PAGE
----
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In what is shaping up to be one of the most highly anticipated presidential debates in history, Donald Trump is set to take the stage at Hofstra University in Hempstead, N.Y., Monday night, where the Republican presidential nominee will look to build on polling...

5 things Donald Trump needs to do on debate night

In what is shaping up to be one of the most highly anticipated presidential debates in history, Donald Trump is set to take the stage at Hofstra University in Hempstead, N.Y., Monday night, where the Republican presidential nominee will look to build on polling...

5 things Donald Trump needs to do on debate night

In what is shaping up to be one of the most highly anticipated presidential debates in history, Donald Trump is set to take the stage at Hofstra University in Hempstead, N.Y., Monday night, where the Republican presidential nominee will look to build on polling gains he made earlier this month.

Here are five things Trump will need to do in the first of three general election presidential debates:

1. Meet the presidential threshold

Trump has never been elected to public office, and numerous voters have questioned whether the outspoken Manhattan real estate mogul has the depth and temperament for the job. Trump must use the first debate to demonstrate he has the knowledge and steadiness to make him a plausible president, and must do so in the face of a verbal onslaught by Clinton. The Republican candidate also needs to keep his cool — no viral moments of temper — and avoid a moment like the one at a GOP primary debate in which he displayed ignorance of the term "nuclear triad."

2. Play good defense

The Republican candidate will no doubt be called upon to explain any number of statements or actions. It could be his sudden reversal on "birther-ism," the idea that President Obama was born in another country. It could be questionable spending by the Trump Foundation. It could his alleged ties to Russia. It could be various comments about women and Muslims or his refusal to release tax returns. It could be all of the above. As Clinton and aides accuse him of being an unprincipled liar, Trump's performance could be decided by how he handles these kinds of questions.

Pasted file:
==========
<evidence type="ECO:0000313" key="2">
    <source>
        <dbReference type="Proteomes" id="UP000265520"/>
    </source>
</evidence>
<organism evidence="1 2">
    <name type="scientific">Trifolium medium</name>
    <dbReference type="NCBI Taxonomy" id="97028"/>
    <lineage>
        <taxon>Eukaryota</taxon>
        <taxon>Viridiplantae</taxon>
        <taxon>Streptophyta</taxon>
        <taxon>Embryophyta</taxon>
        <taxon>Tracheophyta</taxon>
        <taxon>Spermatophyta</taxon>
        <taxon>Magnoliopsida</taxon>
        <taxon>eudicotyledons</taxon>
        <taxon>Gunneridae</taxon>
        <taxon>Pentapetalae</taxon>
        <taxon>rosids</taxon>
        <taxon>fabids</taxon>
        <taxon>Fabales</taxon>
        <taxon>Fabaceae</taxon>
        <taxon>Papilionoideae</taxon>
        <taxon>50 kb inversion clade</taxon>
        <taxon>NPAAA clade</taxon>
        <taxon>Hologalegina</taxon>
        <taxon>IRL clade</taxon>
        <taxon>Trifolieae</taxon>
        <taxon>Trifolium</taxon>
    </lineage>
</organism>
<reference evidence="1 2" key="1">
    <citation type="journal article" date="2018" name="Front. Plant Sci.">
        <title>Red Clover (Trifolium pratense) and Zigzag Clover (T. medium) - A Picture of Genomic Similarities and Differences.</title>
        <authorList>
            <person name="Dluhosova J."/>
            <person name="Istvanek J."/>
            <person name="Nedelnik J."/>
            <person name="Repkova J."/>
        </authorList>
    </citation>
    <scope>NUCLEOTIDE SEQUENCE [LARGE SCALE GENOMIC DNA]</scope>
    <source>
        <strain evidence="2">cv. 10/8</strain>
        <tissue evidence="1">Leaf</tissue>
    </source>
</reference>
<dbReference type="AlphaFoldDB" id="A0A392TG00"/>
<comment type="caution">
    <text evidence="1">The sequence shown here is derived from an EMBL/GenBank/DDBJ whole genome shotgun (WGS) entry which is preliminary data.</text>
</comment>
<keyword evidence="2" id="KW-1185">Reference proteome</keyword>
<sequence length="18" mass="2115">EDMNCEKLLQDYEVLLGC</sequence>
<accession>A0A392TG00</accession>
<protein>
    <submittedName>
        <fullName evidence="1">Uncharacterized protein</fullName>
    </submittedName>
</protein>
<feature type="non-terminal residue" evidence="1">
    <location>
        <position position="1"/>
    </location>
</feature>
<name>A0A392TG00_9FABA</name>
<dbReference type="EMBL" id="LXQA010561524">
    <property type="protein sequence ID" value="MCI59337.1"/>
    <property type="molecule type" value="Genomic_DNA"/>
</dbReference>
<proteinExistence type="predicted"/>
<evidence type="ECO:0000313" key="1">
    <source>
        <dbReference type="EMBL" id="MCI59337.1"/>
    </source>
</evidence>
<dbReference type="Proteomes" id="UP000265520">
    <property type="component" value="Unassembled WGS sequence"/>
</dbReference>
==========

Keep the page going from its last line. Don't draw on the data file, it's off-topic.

3. Stay on the attack

Trump must somehow impeach Clinton's qualifications for the presidency. In seeking his first elected office, Trump will argue that the former first lady, U.S. senator, and secretary of State is the embodiment of a failed political establishment and that he is the true candidate of change. Yet Clinton, a national political figure for more than a quarter-century, also has more knowledge of the issues, and that creates a vulnerability for Trump. The New York businessman plans to argue that Clinton may have experience but has made "bad decisions" throughout her career.

4. Manage a one-on-one debate

During the Republican primaries, Trump shared the debate stage with at least three other GOP rivals. This will be his first one-on-one debate, and he will likely get rougher treatment that he did during some of those GOP encounters. The less populated stage in a 90-minute debate increases the physical and mental demands on both candidates. Trump is going to have to talk for longer stretches of time.

5. Effectively handle the gender dynamic

Trump will be the first major party presidential nominee to debate a female opponent, and that fact alone will influence his strategy and approach. The Republican nominee must try to avoid appearing sexist, which, of course, he hasn't always been successful at during the 2016 campaign. During a 2000 race for a U.S. Senate seat in New York, Clinton rival Rick Lazio crossed the stage to confront her. The move backfired with voters who criticized Lazio for getting into Clinton's personal space. Some Republicans accused Trump of bullying rivals during GOP debates; that will be tougher to do against a single, female rival.

Our editors found this article on this site using Google and regenerated it for our readers.

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